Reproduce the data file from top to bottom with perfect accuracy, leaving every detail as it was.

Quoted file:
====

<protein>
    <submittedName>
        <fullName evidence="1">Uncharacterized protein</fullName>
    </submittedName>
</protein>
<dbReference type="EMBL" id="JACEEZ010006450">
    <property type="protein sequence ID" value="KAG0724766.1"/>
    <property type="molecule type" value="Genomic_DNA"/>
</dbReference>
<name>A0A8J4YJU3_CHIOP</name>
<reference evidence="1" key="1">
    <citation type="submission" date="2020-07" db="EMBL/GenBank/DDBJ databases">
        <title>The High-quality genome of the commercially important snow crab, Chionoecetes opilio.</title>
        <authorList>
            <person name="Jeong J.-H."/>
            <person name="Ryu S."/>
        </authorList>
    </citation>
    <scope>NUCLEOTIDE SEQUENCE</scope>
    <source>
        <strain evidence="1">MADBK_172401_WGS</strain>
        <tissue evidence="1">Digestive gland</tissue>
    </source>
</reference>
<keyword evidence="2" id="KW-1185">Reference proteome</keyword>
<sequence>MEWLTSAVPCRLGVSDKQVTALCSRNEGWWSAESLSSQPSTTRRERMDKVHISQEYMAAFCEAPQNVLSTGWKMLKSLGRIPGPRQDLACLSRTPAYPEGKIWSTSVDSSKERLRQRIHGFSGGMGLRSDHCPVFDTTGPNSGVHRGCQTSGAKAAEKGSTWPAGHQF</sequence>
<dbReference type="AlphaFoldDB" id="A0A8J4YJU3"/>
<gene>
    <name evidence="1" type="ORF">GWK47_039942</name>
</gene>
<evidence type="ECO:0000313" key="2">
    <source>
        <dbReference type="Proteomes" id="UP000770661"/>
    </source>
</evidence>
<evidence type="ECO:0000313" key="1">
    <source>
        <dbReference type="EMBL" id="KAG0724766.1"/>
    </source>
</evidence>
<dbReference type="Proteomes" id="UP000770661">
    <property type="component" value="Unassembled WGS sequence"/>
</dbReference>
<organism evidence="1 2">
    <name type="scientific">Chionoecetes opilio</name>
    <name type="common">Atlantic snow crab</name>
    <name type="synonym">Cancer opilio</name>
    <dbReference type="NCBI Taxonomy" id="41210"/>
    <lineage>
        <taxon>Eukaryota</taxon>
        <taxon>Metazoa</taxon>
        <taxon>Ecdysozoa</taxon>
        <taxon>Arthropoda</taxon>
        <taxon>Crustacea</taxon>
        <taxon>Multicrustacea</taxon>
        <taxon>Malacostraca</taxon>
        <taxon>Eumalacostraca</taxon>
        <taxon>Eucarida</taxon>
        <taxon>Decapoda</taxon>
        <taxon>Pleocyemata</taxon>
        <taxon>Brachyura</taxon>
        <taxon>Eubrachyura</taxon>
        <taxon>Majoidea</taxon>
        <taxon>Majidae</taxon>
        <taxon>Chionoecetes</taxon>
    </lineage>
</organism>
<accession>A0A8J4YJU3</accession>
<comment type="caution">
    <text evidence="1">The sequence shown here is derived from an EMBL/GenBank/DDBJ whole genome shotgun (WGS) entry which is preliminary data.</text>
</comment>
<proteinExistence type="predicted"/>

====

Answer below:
<protein>
    <submittedName>
        <fullName evidence="1">Uncharacterized protein</fullName>
    </submittedName>
</protein>
<dbReference type="EMBL" id="JACEEZ010006450">
    <property type="protein sequence ID" value="KAG0724766.1"/>
    <property type="molecule type" value="Genomic_DNA"/>
</dbReference>
<name>A0A8J4YJU3_CHIOP</name>
<reference evidence="1" key="1">
    <citation type="submission" date="2020-07" db="EMBL/GenBank/DDBJ databases">
        <title>The High-quality genome of the commercially important snow crab, Chionoecetes opilio.</title>
        <authorList>
            <person name="Jeong J.-H."/>
            <person name="Ryu S."/>
        </authorList>
    </citation>
    <scope>NUCLEOTIDE SEQUENCE</scope>
    <source>
        <strain evidence="1">MADBK_172401_WGS</strain>
        <tissue evidence="1">Digestive gland</tissue>
    </source>
</reference>
<keyword evidence="2" id="KW-1185">Reference proteome</keyword>
<sequence>MEWLTSAVPCRLGVSDKQVTALCSRNEGWWSAESLSSQPSTTRRERMDKVHISQEYMAAFCEAPQNVLSTGWKMLKSLGRIPGPRQDLACLSRTPAYPEGKIWSTSVDSSKERLRQRIHGFSGGMGLRSDHCPVFDTTGPNSGVHRGCQTSGAKAAEKGSTWPAGHQF</sequence>
<dbReference type="AlphaFoldDB" id="A0A8J4YJU3"/>
<gene>
    <name evidence="1" type="ORF">GWK47_039942</name>
</gene>
<evidence type="ECO:0000313" key="2">
    <source>
        <dbReference type="Proteomes" id="UP000770661"/>
    </source>
</evidence>
<evidence type="ECO:0000313" key="1">
    <source>
        <dbReference type="EMBL" id="KAG0724766.1"/>
    </source>
</evidence>
<dbReference type="Proteomes" id="UP000770661">
    <property type="component" value="Unassembled WGS sequence"/>
</dbReference>
<organism evidence="1 2">
    <name type="scientific">Chionoecetes opilio</name>
    <name type="common">Atlantic snow crab</name>
    <name type="synonym">Cancer opilio</name>
    <dbReference type="NCBI Taxonomy" id="41210"/>
    <lineage>
        <taxon>Eukaryota</taxon>
        <taxon>Metazoa</taxon>
        <taxon>Ecdysozoa</taxon>
        <taxon>Arthropoda</taxon>
        <taxon>Crustacea</taxon>
        <taxon>Multicrustacea</taxon>
        <taxon>Malacostraca</taxon>
        <taxon>Eumalacostraca</taxon>
        <taxon>Eucarida</taxon>
        <taxon>Decapoda</taxon>
        <taxon>Pleocyemata</taxon>
        <taxon>Brachyura</taxon>
        <taxon>Eubrachyura</taxon>
        <taxon>Majoidea</taxon>
        <taxon>Majidae</taxon>
        <taxon>Chionoecetes</taxon>
    </lineage>
</organism>
<accession>A0A8J4YJU3</accession>
<comment type="caution">
    <text evidence="1">The sequence shown here is derived from an EMBL/GenBank/DDBJ whole genome shotgun (WGS) entry which is preliminary data.</text>
</comment>
<proteinExistence type="predicted"/>